Serene Payette Lake...but what's beneath?
  • Serene Payette Lake...but what's beneath?
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An afternoon spent at Payette Lake can be relaxing and refreshing – as long as you refrain from dwelling on what lies beneath.

The 5,330-acre lake, around which the resort town of McCall, Idaho, was built, is 392 feet at its deepest recorded depth. And within those murky depths lives a beast called Sharlie. Or so some say.

The first documented sighting of Payette Lake’s serpentine monster took place in 1920, and in the 1940s several groups of people also claimed to have seen a serpent 30 to 40 feet long with humps and scaly skin. As word spread, tourists headed for McCall hoping to sight the mysterious creature. In 1954 the local newspaper, the Star News, held a contest to name the lake monster. A Virginian won the contest with the name “Sharlie.”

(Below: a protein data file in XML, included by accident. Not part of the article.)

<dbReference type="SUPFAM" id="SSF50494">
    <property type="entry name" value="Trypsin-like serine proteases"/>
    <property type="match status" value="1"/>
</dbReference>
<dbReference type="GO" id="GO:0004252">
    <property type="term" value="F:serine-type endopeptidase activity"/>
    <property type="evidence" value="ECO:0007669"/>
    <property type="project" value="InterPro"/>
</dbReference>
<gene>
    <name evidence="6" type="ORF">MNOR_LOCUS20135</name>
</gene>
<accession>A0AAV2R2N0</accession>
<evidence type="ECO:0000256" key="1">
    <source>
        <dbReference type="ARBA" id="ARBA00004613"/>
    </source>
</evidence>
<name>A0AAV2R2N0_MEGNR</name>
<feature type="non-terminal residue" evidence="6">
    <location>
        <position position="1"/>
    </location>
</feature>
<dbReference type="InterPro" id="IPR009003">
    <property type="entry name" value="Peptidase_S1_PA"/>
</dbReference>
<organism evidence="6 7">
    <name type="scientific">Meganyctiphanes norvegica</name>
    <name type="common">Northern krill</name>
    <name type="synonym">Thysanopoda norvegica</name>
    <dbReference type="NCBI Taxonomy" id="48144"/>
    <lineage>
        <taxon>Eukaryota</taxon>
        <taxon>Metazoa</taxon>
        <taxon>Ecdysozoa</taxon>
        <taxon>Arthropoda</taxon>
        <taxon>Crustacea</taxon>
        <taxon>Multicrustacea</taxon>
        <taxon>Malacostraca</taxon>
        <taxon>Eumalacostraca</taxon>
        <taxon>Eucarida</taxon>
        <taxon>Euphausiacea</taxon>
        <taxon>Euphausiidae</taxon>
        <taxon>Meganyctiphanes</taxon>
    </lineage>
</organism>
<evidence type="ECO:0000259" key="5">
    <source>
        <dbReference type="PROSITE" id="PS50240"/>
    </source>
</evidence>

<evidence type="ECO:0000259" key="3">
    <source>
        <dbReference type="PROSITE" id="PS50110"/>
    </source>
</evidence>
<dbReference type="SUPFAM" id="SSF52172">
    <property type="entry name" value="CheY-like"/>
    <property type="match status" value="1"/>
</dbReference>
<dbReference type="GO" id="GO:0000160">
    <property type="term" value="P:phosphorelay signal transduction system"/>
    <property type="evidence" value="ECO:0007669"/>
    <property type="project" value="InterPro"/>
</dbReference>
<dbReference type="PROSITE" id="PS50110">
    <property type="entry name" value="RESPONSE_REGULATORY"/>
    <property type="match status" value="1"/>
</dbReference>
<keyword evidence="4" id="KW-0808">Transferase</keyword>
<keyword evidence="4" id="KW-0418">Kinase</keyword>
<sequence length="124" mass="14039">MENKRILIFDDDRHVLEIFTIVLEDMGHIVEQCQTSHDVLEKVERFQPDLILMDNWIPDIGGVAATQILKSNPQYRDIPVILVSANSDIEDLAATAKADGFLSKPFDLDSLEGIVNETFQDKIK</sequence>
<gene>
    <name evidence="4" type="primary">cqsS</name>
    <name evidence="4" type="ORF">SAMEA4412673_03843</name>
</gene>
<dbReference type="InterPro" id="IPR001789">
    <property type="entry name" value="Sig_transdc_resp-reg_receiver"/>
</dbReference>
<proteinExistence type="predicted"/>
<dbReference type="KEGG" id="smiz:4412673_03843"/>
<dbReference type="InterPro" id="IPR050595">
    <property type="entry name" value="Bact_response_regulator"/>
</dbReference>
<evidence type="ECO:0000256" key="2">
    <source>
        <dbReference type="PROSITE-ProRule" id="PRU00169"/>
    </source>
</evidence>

Some believe the monster is fictitious; others think it’s a giant sturgeon or some other unusually large fish. Whether Sharlie is real or not, the town of McCall claims him proudly.

South of the lake is a street called Sharlie Lane. A small public garden on the lake’s west side has been named Sharlie’s Garden. Gift shops sell Sharlie t-shirts and stuffed Sharlie dolls. And every year during the town’s winter carnival, at least one sculptor carves a giant Sharlie in ice.

Sharlie stories and occasional sightings (the latest documented in 2002) don’t keep locals or tourists out of the lake. Water skiers, wakeboarders and jet skiers take advantage of the wide expanse of crisp glacial water all summer.

For those afraid of mystery serpents, however, this writer recommends sticking to the lake’s shallow edges.

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